PLEASE NOTE: Even though this blog is now dormant there are many useful, insightful posts. Scroll back from the end or forward from the beginning. Also, check out my writer's blog. Periodically I will add posts here if they provide additional information about living well with Dementia / Alzheimer's Disease.

Sunday, December 13, 2015

All Quiet on The Western Front

My computer faces east, but my condo is west of Lake Michigan. As I sit here writing this blog, the condo is so quiet. I hear my breath. Also the whirring of the washing machine which is cleaning the sheets Colleen slept on during her visit this weekend and the humming of the dryer which is dealing with clean towels.

Isaac, my God-Son moved out of the condo on Friday into his new apartment, after three months of living here. Prior to moving in, he spent three months in Japan, after a brief respite in Chicago, following a year in Japan teaching English.

He asked if he couldn't stay here until he got back on his feet and he is currently standing tall with a good job at Boltwood Restaurant, a ten year old Audi A4 convertible (my old car,) and an apartment of his own.

He and I had agreed to the terms of his living here and we planned ahead of time, serendipitously, for him to move in on the day Gregory started his life passage. Isaac was a great support to me during that difficult time, consoled me, kept me company, sat with me at Gregory's bedside, and all-in-all became even a better God Son, friend, and buddy as we shared October, November, and half of December.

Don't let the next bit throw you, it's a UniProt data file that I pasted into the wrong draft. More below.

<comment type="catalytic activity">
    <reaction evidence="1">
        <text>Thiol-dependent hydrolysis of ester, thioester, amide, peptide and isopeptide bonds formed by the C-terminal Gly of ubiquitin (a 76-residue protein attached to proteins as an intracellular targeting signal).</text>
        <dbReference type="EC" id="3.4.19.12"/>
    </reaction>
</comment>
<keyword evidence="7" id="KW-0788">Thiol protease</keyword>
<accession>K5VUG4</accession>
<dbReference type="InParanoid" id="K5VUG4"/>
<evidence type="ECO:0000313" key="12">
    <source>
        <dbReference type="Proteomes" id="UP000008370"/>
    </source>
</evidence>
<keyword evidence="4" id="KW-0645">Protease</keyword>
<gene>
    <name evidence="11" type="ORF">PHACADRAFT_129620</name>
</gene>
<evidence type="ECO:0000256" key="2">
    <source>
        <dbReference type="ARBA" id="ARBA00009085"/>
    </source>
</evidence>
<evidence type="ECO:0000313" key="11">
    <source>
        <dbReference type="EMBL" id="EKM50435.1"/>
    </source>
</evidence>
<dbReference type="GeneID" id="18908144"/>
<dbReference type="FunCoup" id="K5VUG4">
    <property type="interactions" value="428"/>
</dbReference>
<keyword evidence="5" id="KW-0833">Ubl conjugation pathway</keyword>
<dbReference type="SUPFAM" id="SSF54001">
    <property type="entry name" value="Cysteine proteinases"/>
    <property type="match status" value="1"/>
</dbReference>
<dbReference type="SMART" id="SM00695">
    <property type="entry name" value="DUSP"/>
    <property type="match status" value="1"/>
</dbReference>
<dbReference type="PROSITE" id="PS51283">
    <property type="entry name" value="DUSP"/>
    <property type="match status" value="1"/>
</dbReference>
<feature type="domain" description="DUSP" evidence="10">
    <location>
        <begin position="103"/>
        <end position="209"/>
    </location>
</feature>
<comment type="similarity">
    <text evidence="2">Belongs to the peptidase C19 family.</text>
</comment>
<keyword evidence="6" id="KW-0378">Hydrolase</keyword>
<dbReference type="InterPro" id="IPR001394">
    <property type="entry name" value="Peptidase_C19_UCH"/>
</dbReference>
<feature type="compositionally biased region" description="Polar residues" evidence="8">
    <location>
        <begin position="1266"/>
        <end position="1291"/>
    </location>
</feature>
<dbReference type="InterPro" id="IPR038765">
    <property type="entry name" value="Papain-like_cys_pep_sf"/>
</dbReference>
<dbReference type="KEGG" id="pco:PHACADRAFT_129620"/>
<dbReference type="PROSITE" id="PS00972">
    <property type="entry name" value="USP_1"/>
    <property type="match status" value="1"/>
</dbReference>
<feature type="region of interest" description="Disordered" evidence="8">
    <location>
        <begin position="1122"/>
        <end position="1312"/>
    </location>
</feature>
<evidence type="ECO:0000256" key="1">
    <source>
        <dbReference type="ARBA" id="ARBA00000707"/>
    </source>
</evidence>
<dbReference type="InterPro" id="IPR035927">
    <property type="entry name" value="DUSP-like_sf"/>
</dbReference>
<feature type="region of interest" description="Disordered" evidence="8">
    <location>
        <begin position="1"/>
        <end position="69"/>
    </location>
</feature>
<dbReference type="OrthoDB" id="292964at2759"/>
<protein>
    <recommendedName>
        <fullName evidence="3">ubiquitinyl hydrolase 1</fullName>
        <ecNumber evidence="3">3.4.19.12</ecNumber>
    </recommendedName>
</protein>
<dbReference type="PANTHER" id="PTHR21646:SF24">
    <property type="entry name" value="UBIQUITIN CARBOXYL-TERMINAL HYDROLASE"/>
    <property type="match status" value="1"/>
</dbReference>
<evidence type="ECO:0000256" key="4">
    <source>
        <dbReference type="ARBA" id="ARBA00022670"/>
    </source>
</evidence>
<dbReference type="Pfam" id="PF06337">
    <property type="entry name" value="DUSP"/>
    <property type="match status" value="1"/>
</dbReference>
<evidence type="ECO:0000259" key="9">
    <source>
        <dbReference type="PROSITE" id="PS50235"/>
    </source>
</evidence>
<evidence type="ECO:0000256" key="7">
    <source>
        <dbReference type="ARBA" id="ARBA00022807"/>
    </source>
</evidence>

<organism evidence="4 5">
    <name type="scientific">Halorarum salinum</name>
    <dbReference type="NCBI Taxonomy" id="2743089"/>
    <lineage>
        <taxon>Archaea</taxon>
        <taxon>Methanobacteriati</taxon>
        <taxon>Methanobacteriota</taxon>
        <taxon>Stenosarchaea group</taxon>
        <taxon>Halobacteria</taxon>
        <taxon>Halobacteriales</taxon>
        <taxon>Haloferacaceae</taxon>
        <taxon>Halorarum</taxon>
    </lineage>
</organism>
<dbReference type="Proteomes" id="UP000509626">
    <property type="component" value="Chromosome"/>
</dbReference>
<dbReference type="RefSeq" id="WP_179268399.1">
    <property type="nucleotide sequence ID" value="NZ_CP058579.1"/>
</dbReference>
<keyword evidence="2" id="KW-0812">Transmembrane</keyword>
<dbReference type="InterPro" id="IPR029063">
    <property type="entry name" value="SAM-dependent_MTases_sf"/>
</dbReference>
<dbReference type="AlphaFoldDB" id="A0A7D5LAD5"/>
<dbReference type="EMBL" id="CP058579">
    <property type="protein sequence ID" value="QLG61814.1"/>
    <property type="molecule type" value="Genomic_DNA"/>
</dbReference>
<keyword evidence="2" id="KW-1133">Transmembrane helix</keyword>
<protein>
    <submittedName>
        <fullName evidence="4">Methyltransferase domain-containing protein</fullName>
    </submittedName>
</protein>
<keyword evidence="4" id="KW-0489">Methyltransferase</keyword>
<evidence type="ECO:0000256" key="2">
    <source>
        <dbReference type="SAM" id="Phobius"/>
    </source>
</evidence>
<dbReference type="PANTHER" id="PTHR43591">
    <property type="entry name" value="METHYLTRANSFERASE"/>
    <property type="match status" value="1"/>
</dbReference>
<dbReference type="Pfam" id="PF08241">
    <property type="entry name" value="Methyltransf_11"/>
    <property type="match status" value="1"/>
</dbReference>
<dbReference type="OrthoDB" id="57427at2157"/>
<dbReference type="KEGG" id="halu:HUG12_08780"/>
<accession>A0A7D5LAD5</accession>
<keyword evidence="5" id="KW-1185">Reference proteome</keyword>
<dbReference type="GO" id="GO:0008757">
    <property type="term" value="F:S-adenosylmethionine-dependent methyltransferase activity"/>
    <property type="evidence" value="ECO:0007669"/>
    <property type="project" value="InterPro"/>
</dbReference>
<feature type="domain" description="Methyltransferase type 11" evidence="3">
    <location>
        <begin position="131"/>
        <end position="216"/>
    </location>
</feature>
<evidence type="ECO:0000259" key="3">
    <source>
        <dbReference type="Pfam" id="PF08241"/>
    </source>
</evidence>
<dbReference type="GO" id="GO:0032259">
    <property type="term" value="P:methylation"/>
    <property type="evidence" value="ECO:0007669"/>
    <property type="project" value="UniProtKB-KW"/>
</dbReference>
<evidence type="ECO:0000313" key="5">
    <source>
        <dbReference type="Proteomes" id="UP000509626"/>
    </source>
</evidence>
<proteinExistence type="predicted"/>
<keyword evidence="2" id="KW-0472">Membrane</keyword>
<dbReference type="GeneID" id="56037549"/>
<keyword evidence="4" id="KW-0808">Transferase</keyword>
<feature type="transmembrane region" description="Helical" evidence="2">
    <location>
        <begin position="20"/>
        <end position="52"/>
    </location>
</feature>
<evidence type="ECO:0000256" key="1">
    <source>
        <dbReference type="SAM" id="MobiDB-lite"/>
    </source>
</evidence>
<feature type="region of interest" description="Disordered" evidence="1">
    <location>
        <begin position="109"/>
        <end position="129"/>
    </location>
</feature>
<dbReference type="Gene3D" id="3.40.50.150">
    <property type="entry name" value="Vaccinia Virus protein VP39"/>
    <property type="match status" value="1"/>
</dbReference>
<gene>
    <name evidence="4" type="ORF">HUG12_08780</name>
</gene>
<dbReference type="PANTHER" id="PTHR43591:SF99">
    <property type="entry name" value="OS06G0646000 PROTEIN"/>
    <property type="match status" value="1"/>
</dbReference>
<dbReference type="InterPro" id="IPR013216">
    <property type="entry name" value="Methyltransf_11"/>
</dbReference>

Colleen, wife of Mark Jr, and I spent a "Girl's Weekend" in Chicago. It was just her and me because Mark was traveling. Usually they both visit this time of year for our "Christmas" time together. But since it was just Colleen and me, we called it a "Girl's Weekend."

We exchanged gifts, went to the Kriskringlemarket in downtown Chicago, visited Millennium Park with its official Chicago Christmas Tree and the reflective "Bean" sculpture, had pizza for one dinner, spent the afternoon on Central Street in Evanston, and went to Uncle Guilio's for Mexican food last night.

She left early this morning and I have already begun re-claiming the condo now that she is on her way home to Michigan and Isaac is at home in his new apartment (which ironically happens to be in Gregory and my old neighborhood on Central Street.)

It is "heavy" being here alone, in this quiet with no one to entertain or distract me, with the exception of my two cats, Emma and Gigi.

Gregory is resting peacefully in Grandma Carrie's box on the bookcase shelf in the bedroom and he and I have been carrying on a conversation. About what I am not sure, we are not using words, but his presence is here as am I.

So I once again begin to adjust to Gregory's death, and to living alone with the good part being I can do whatever I want to do when I want to do it. But I am feeling sad, and missing my Gregory, and maybe he misses me.

And it is all quiet on the western front.


  1. In time, it will be different than it is now. Not better, never the same, but different. These are not my words, but those of a young man whose wife went upstairs and shot herself while her husband and children were downstairs. He said them to console someone else. I found them to be comforting, and true.

  2. Again, thank. I have found that every day is different and has been for sure during the last twelve years. Maybe that would be good advice for everyone living life which in itself is difficult. It will be different.


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